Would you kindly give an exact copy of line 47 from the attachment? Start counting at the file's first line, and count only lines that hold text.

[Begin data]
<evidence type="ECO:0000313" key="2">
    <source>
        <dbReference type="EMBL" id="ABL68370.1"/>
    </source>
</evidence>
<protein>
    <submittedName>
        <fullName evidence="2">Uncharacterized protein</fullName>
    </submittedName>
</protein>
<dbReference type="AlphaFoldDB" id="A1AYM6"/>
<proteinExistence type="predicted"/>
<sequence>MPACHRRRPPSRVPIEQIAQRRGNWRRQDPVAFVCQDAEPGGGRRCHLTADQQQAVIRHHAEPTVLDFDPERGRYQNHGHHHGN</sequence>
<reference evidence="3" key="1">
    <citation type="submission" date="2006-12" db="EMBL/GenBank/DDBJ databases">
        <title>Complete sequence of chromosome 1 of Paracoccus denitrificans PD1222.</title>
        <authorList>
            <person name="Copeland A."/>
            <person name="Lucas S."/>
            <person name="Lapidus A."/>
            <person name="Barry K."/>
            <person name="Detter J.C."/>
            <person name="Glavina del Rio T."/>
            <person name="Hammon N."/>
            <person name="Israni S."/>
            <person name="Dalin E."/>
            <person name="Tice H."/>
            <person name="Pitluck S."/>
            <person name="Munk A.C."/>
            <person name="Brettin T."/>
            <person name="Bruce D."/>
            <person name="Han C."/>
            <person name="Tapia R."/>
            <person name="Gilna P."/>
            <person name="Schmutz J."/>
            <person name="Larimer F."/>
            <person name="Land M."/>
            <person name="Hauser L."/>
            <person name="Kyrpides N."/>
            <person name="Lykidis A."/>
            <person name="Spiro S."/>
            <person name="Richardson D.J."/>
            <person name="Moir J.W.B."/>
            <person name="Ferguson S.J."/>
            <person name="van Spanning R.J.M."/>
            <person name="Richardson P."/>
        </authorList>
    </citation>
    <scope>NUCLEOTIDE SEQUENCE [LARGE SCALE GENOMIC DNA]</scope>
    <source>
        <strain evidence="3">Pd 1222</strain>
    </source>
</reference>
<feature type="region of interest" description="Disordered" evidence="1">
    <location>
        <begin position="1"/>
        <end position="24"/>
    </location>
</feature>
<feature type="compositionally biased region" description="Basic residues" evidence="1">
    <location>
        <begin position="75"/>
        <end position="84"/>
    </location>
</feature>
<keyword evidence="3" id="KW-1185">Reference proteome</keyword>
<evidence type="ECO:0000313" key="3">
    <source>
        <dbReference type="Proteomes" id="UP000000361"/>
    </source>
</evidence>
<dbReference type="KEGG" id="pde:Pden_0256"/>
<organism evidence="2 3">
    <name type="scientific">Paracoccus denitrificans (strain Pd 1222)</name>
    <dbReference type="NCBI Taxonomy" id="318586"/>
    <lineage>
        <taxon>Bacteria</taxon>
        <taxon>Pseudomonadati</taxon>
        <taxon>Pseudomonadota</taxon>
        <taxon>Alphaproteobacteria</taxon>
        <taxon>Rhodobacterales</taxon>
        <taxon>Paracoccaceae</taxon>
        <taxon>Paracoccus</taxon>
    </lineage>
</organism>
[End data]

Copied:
        </authorList>